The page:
At least a real debate could be had about Libya. (Not that Christie contributed to one.) The rest of his speech was flooded with falsehoods.

“In Nigeria,” Christie told the crowd, “Hillary Clinton amazingly fought for two years to keep an al-Qaida affiliate off of the terrorist watch list,” and, “as a result of this reckless action by the candidate who is the self-proclaimed champion of women all around the world,” the terrorists abducted hundreds of schoolgirls.

The truth is the Nigerian government, a U.S. ally, strenuously opposed efforts to put Boko Haram—the al-Qaida affiliate—on the watch list, arguing that doing so would elevate the group’s stature. A letter to Secretary of State Clinton, signed by 25 Africa specialists, including the U.S. ambassador to Nigeria under President George W. Bush, urged her not to place the group on the watch list. Doing so, the letter stated, “would internationalize Boko Haram, legitimize abuses by Nigeria’s security services, limit the State Department’s latitude in shaping a long-term strategy, and undermine the U.S. government’s ability to receive effective independent analysis from the region.” There was an internal debate over the matter, but the State Department’s counterterrorism bureau took the Nigerian government’s side.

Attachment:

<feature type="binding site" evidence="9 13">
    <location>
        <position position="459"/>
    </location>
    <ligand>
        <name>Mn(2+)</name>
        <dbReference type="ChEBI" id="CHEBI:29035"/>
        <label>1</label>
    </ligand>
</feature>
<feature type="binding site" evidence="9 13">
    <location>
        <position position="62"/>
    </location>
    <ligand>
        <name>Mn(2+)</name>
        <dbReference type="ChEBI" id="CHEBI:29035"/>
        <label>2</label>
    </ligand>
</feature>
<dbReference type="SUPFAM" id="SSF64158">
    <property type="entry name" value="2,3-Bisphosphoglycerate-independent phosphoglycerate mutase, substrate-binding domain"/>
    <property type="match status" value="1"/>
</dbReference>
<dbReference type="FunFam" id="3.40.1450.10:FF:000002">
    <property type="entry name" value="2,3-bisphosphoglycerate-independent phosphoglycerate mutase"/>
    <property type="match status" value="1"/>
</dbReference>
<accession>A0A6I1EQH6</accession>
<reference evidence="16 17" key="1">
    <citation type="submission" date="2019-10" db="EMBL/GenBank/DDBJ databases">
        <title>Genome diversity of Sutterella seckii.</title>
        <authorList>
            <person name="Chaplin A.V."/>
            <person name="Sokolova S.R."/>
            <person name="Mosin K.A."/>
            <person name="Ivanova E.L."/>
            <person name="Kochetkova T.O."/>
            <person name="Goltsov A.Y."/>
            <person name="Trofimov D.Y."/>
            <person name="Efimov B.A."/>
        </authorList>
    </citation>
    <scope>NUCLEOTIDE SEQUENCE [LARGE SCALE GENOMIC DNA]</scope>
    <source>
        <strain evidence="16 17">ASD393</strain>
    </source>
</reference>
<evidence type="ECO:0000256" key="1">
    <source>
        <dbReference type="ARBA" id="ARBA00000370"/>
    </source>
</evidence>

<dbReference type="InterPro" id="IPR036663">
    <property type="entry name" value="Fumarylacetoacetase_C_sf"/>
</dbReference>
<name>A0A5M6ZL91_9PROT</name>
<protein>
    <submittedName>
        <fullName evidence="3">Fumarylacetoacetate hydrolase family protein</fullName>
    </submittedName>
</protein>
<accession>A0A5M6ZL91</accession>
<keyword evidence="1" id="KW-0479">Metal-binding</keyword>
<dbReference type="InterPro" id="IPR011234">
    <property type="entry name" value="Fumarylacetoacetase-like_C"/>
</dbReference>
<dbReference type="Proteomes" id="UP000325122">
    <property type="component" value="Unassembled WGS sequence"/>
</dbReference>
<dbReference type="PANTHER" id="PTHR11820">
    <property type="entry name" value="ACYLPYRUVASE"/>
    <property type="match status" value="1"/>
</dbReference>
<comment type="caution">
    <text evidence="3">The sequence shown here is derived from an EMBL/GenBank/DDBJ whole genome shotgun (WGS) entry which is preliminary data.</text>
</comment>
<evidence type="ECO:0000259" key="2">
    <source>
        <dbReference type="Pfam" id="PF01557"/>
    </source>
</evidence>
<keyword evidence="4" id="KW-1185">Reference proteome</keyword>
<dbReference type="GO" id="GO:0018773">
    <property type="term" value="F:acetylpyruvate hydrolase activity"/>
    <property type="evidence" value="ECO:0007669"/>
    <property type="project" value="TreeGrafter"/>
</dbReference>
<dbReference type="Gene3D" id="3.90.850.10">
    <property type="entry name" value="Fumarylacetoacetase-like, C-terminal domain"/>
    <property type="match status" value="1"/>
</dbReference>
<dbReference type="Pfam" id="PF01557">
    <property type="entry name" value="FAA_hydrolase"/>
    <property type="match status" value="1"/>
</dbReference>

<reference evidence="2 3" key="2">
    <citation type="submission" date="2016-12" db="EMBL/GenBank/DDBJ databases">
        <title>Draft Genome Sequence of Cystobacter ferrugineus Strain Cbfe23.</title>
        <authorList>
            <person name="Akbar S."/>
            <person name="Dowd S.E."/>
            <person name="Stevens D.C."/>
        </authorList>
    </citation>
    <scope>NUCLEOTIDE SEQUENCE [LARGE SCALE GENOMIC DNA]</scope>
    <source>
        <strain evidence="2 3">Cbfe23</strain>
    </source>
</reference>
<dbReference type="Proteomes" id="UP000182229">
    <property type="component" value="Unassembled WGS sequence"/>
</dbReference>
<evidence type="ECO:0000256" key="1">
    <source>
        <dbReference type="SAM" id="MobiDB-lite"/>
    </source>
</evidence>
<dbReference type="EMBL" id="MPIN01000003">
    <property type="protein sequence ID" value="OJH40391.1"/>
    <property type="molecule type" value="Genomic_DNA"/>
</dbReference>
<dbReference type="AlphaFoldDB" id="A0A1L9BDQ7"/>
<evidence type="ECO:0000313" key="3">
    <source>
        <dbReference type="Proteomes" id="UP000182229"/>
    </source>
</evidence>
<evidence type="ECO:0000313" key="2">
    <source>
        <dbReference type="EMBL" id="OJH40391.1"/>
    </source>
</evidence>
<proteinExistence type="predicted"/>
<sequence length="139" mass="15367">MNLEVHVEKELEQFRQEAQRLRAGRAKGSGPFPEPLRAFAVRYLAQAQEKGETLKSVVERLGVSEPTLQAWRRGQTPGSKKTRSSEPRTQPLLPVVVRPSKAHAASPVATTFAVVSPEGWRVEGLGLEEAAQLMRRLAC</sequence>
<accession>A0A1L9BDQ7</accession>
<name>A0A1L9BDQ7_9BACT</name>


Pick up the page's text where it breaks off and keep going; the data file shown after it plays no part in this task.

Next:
Even so, in June 2012, Clinton put the three alleged leaders of Boko Haram on the terrorist watch list—which sparked a process leading to the designation of the entire group in 2013, not long after she left government service. In any case, there is no evidence that putting Boko Haram on the watch list earlier would have prevented the abductions.

Christie then moved on to China, claiming that Clinton “praised the Chinese government for buying our debt to finance Barack Obama’s bloated stimulus plan.” Quite apart from the issue of whether the stimulus plan was bloated, this is how debt-financing works, and this particular feature of Chinese-American relations long precedes—and will long follow—Clinton’s tenure as secretary.

Then came Syria where, according to Christie, Clinton lauded President Bashar al-Assad as “a different kind of leader” and “reformer.” Now, Christie added, there are “400,000 dead at the hands of the man that Hillary defended,” betraying herself as “an awful judge of the character of a dictator and butcher.”